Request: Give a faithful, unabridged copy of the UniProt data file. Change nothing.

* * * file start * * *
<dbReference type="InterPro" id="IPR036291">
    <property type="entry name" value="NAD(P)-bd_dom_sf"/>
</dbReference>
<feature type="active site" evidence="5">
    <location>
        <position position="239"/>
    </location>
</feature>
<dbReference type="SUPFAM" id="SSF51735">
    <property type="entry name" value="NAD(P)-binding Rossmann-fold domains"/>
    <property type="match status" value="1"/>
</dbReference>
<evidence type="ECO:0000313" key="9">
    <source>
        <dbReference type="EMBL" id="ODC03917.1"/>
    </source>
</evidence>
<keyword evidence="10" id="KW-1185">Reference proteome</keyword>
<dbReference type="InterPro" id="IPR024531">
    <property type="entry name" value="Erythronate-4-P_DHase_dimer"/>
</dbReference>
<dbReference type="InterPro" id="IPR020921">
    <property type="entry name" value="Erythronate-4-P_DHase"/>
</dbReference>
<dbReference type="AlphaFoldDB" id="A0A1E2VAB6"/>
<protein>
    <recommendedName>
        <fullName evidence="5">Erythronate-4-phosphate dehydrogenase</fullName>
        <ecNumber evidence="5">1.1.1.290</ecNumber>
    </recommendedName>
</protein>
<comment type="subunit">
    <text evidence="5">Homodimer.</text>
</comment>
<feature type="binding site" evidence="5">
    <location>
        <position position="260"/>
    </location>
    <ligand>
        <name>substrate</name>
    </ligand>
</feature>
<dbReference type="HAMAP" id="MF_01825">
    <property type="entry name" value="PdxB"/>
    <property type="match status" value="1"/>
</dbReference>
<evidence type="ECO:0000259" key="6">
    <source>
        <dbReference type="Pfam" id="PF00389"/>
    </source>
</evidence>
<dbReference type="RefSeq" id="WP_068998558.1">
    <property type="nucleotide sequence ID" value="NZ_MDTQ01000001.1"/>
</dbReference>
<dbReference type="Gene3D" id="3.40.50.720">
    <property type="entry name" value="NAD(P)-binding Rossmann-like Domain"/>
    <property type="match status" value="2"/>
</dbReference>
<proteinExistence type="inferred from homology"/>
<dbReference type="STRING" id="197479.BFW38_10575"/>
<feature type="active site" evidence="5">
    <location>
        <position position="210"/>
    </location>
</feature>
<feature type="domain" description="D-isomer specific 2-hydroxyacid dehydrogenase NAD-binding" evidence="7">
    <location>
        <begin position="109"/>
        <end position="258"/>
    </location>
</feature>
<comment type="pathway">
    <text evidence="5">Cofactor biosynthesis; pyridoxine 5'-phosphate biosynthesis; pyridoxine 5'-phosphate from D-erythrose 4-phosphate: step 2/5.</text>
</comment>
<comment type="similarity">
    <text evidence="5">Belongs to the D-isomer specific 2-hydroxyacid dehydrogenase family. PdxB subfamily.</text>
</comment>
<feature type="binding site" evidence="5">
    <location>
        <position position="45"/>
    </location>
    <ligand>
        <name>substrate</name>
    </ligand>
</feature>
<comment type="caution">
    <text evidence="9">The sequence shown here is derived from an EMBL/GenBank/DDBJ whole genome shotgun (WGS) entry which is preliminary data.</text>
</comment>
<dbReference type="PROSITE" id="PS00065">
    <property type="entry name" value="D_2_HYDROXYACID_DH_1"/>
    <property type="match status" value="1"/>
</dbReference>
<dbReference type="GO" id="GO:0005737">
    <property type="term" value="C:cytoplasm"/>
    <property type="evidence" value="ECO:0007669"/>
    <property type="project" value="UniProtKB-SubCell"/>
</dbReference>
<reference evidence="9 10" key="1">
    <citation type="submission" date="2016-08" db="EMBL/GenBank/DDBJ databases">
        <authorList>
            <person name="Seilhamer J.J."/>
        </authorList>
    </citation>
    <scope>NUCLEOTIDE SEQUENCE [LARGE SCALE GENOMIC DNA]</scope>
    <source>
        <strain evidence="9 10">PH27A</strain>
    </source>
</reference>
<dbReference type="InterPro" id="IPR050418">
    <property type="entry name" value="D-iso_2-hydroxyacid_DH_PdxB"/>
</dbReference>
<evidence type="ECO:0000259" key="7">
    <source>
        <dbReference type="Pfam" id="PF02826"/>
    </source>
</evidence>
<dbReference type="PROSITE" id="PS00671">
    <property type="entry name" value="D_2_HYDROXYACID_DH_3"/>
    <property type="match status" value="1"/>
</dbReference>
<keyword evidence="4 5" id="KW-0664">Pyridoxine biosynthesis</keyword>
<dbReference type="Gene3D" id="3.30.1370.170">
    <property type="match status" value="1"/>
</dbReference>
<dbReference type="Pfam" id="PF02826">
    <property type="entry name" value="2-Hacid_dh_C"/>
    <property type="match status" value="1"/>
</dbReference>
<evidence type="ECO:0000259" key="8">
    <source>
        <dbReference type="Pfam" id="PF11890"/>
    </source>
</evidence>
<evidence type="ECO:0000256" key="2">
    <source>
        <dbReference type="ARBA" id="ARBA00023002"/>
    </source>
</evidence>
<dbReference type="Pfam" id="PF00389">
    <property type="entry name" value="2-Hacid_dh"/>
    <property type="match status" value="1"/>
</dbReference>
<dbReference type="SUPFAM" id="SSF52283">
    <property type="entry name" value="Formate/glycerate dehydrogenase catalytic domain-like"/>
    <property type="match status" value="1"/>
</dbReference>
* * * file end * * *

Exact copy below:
<dbReference type="InterPro" id="IPR036291">
    <property type="entry name" value="NAD(P)-bd_dom_sf"/>
</dbReference>
<feature type="active site" evidence="5">
    <location>
        <position position="239"/>
    </location>
</feature>
<dbReference type="SUPFAM" id="SSF51735">
    <property type="entry name" value="NAD(P)-binding Rossmann-fold domains"/>
    <property type="match status" value="1"/>
</dbReference>
<evidence type="ECO:0000313" key="9">
    <source>
        <dbReference type="EMBL" id="ODC03917.1"/>
    </source>
</evidence>
<keyword evidence="10" id="KW-1185">Reference proteome</keyword>
<dbReference type="InterPro" id="IPR024531">
    <property type="entry name" value="Erythronate-4-P_DHase_dimer"/>
</dbReference>
<dbReference type="InterPro" id="IPR020921">
    <property type="entry name" value="Erythronate-4-P_DHase"/>
</dbReference>
<dbReference type="AlphaFoldDB" id="A0A1E2VAB6"/>
<protein>
    <recommendedName>
        <fullName evidence="5">Erythronate-4-phosphate dehydrogenase</fullName>
        <ecNumber evidence="5">1.1.1.290</ecNumber>
    </recommendedName>
</protein>
<comment type="subunit">
    <text evidence="5">Homodimer.</text>
</comment>
<feature type="binding site" evidence="5">
    <location>
        <position position="260"/>
    </location>
    <ligand>
        <name>substrate</name>
    </ligand>
</feature>
<dbReference type="HAMAP" id="MF_01825">
    <property type="entry name" value="PdxB"/>
    <property type="match status" value="1"/>
</dbReference>
<evidence type="ECO:0000259" key="6">
    <source>
        <dbReference type="Pfam" id="PF00389"/>
    </source>
</evidence>
<dbReference type="RefSeq" id="WP_068998558.1">
    <property type="nucleotide sequence ID" value="NZ_MDTQ01000001.1"/>
</dbReference>
<dbReference type="Gene3D" id="3.40.50.720">
    <property type="entry name" value="NAD(P)-binding Rossmann-like Domain"/>
    <property type="match status" value="2"/>
</dbReference>
<proteinExistence type="inferred from homology"/>
<dbReference type="STRING" id="197479.BFW38_10575"/>
<feature type="active site" evidence="5">
    <location>
        <position position="210"/>
    </location>
</feature>
<feature type="domain" description="D-isomer specific 2-hydroxyacid dehydrogenase NAD-binding" evidence="7">
    <location>
        <begin position="109"/>
        <end position="258"/>
    </location>
</feature>
<comment type="pathway">
    <text evidence="5">Cofactor biosynthesis; pyridoxine 5'-phosphate biosynthesis; pyridoxine 5'-phosphate from D-erythrose 4-phosphate: step 2/5.</text>
</comment>
<comment type="similarity">
    <text evidence="5">Belongs to the D-isomer specific 2-hydroxyacid dehydrogenase family. PdxB subfamily.</text>
</comment>
<feature type="binding site" evidence="5">
    <location>
        <position position="45"/>
    </location>
    <ligand>
        <name>substrate</name>
    </ligand>
</feature>
<comment type="caution">
    <text evidence="9">The sequence shown here is derived from an EMBL/GenBank/DDBJ whole genome shotgun (WGS) entry which is preliminary data.</text>
</comment>
<dbReference type="PROSITE" id="PS00065">
    <property type="entry name" value="D_2_HYDROXYACID_DH_1"/>
    <property type="match status" value="1"/>
</dbReference>
<dbReference type="GO" id="GO:0005737">
    <property type="term" value="C:cytoplasm"/>
    <property type="evidence" value="ECO:0007669"/>
    <property type="project" value="UniProtKB-SubCell"/>
</dbReference>
<reference evidence="9 10" key="1">
    <citation type="submission" date="2016-08" db="EMBL/GenBank/DDBJ databases">
        <authorList>
            <person name="Seilhamer J.J."/>
        </authorList>
    </citation>
    <scope>NUCLEOTIDE SEQUENCE [LARGE SCALE GENOMIC DNA]</scope>
    <source>
        <strain evidence="9 10">PH27A</strain>
    </source>
</reference>
<dbReference type="InterPro" id="IPR050418">
    <property type="entry name" value="D-iso_2-hydroxyacid_DH_PdxB"/>
</dbReference>
<evidence type="ECO:0000259" key="7">
    <source>
        <dbReference type="Pfam" id="PF02826"/>
    </source>
</evidence>
<dbReference type="PROSITE" id="PS00671">
    <property type="entry name" value="D_2_HYDROXYACID_DH_3"/>
    <property type="match status" value="1"/>
</dbReference>
<keyword evidence="4 5" id="KW-0664">Pyridoxine biosynthesis</keyword>
<dbReference type="Gene3D" id="3.30.1370.170">
    <property type="match status" value="1"/>
</dbReference>
<dbReference type="Pfam" id="PF02826">
    <property type="entry name" value="2-Hacid_dh_C"/>
    <property type="match status" value="1"/>
</dbReference>
<evidence type="ECO:0000259" key="8">
    <source>
        <dbReference type="Pfam" id="PF11890"/>
    </source>
</evidence>
<evidence type="ECO:0000256" key="2">
    <source>
        <dbReference type="ARBA" id="ARBA00023002"/>
    </source>
</evidence>
<dbReference type="Pfam" id="PF00389">
    <property type="entry name" value="2-Hacid_dh"/>
    <property type="match status" value="1"/>
</dbReference>
<dbReference type="SUPFAM" id="SSF52283">
    <property type="entry name" value="Formate/glycerate dehydrogenase catalytic domain-like"/>
    <property type="match status" value="1"/>
</dbReference>